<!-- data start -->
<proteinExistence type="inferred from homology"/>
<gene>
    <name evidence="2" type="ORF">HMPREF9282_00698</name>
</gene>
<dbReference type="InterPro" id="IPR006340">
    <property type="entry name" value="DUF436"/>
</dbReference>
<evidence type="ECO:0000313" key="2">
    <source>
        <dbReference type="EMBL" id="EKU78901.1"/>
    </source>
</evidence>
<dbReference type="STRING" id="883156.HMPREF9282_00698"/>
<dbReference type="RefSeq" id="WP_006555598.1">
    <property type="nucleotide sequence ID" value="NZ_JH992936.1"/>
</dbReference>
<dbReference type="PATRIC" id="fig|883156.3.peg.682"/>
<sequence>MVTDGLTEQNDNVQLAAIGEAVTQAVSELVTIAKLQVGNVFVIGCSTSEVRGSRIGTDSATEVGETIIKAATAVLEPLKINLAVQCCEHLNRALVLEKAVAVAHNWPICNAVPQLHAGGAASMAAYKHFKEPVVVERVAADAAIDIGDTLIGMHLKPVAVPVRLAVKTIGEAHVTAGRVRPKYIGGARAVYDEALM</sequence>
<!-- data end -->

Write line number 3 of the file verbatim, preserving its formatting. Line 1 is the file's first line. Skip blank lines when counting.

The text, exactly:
    <name evidence="2" type="ORF">HMPREF9282_00698</name>